The Tweed’s 30-year-old Clarrie Hall Dam will soon get a $5.5 million flood-safety upgrade after Tweed Shire Council accepted a tender for the works this week.
The upgrade, including a larger spillway, has been requested by the NSW Dam Safety Committee to meet more recent design standards, including the need for it to pass a probable maximum flood (PMF) event.
The works are separate from a longstanding council/community recommended plan for boosting the shire’s water supply by raising the dam’s walls and doubling its capacity, which is yet to be agreed on by councillors.
The issue sparked controversy two years ago when the pro-development bloc on council moved to dam Byrrill Creek instead, leading to widespread protests.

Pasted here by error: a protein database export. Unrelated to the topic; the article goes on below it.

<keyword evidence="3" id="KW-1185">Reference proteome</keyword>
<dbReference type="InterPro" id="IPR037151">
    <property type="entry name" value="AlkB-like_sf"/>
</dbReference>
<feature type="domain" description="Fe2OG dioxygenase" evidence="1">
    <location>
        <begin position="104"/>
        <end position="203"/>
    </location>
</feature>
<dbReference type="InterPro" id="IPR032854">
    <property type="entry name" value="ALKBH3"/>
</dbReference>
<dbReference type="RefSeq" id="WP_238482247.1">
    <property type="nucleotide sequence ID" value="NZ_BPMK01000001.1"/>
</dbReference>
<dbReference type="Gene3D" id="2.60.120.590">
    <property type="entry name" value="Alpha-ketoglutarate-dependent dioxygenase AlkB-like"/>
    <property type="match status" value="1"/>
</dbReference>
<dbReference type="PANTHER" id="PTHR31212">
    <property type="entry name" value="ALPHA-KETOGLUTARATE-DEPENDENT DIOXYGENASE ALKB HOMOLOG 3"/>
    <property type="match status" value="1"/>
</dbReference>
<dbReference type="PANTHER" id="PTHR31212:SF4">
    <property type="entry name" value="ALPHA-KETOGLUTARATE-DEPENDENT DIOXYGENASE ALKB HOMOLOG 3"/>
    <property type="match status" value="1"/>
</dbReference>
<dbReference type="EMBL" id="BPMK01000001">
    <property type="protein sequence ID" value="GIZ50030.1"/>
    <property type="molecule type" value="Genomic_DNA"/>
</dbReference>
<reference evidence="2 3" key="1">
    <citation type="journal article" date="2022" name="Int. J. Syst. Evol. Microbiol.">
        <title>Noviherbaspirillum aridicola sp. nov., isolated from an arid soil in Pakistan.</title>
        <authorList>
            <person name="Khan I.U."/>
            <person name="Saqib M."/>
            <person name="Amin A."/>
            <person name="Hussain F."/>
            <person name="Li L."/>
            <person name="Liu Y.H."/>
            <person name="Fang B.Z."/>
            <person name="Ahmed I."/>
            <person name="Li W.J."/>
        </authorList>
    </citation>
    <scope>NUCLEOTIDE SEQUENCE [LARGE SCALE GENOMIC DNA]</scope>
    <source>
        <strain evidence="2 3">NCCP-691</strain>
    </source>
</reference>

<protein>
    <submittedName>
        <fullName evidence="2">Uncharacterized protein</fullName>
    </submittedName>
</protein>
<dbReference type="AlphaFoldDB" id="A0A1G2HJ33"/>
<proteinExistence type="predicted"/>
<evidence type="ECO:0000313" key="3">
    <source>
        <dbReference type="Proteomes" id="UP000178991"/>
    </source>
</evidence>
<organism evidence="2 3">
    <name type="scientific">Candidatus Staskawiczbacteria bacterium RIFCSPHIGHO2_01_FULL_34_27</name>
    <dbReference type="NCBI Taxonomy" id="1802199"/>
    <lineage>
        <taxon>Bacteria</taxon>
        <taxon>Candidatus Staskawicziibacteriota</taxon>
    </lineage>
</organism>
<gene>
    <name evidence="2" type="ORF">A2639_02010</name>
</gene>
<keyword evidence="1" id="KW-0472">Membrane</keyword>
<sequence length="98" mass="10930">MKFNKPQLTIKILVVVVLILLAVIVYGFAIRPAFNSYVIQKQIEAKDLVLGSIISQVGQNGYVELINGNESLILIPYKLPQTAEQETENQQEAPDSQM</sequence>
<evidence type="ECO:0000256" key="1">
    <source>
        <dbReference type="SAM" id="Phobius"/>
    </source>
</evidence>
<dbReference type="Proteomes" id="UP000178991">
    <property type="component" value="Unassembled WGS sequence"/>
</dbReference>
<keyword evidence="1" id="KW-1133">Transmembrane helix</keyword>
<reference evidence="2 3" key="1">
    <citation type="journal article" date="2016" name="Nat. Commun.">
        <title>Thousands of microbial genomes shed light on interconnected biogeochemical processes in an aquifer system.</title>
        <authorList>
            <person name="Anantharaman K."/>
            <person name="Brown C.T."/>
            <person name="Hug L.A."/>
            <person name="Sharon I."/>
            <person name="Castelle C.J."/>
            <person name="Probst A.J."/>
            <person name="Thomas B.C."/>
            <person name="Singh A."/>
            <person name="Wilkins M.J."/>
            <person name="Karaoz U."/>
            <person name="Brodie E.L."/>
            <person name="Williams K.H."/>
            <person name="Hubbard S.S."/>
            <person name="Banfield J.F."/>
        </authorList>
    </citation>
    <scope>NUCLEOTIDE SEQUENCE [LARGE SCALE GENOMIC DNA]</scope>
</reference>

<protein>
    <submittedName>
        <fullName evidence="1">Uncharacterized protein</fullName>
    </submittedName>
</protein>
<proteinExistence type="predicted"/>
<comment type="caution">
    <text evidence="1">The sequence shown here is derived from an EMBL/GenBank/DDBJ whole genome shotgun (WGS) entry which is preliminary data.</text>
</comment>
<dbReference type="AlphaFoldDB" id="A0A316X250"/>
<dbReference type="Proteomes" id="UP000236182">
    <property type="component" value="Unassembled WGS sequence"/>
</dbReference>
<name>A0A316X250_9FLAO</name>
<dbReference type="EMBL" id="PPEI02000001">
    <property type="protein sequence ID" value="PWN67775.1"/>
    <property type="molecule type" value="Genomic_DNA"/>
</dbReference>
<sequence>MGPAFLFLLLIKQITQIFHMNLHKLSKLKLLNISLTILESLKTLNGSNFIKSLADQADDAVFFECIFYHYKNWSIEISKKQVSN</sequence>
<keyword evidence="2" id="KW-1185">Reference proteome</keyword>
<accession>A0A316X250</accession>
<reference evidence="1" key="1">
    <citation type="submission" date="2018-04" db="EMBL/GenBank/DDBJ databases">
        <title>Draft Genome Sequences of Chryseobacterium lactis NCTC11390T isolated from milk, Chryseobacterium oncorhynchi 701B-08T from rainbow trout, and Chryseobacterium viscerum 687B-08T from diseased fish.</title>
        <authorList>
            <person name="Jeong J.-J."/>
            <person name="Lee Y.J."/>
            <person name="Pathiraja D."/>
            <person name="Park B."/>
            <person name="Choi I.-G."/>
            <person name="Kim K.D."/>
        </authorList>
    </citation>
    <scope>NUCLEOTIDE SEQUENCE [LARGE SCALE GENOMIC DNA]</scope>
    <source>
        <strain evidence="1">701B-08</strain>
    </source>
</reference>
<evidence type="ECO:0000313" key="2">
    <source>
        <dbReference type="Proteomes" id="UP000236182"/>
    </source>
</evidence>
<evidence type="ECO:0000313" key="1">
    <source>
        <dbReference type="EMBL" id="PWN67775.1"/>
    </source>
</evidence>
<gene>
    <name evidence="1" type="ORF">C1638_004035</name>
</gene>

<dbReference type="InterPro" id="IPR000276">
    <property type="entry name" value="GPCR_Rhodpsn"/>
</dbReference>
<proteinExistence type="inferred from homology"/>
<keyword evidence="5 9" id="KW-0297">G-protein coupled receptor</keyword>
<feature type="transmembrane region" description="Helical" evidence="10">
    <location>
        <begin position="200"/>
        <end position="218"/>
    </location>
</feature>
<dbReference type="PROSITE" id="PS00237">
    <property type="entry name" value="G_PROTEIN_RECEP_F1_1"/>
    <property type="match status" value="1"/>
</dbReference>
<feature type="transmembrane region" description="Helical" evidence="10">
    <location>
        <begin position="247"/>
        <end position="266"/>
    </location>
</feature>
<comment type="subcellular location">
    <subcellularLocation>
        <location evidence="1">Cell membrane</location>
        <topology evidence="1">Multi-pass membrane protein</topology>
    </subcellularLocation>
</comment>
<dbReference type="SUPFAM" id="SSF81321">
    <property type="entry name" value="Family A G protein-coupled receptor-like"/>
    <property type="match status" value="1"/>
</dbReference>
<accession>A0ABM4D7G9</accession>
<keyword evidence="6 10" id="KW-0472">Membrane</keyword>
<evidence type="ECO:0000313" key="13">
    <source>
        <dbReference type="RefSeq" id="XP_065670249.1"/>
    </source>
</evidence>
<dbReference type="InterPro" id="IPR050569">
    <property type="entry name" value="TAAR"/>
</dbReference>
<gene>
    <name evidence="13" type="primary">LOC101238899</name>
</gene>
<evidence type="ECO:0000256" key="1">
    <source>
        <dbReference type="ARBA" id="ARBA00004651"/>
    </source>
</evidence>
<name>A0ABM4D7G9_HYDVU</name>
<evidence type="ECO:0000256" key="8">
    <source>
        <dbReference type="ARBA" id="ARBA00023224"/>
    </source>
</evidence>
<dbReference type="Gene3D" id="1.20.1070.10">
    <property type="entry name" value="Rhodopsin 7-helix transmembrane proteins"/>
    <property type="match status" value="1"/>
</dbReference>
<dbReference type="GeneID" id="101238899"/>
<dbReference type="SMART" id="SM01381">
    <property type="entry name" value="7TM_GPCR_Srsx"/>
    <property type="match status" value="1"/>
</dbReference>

Mayor Barry Longland reversed the decision on assuming the mayoralty in 2011 by using his casting vote, but no option was then left on the table for water-supply augmentation.
Some councillors maintain that both dam options are unnecessary if water-saving and recycling measures are adopted.
Other councillors had preferred the mandatory safety upgrade to be done at the same time as raising the Clarrie Hall Dam wall to save on costs.
Last Thursday, councillors unanimously accepted the $5,400,400.51 tender for the safety upgrade from Entracon Civil Pty Ltd, one of four engineering companies who tendered for the work.
The works include construction of a bigger spillway, an extended and higher parapet wall, new internal access roads and new toilets and picnic areas.
Clarrie Hall Dam is the shire’s main water storage and was built in the early 1980s.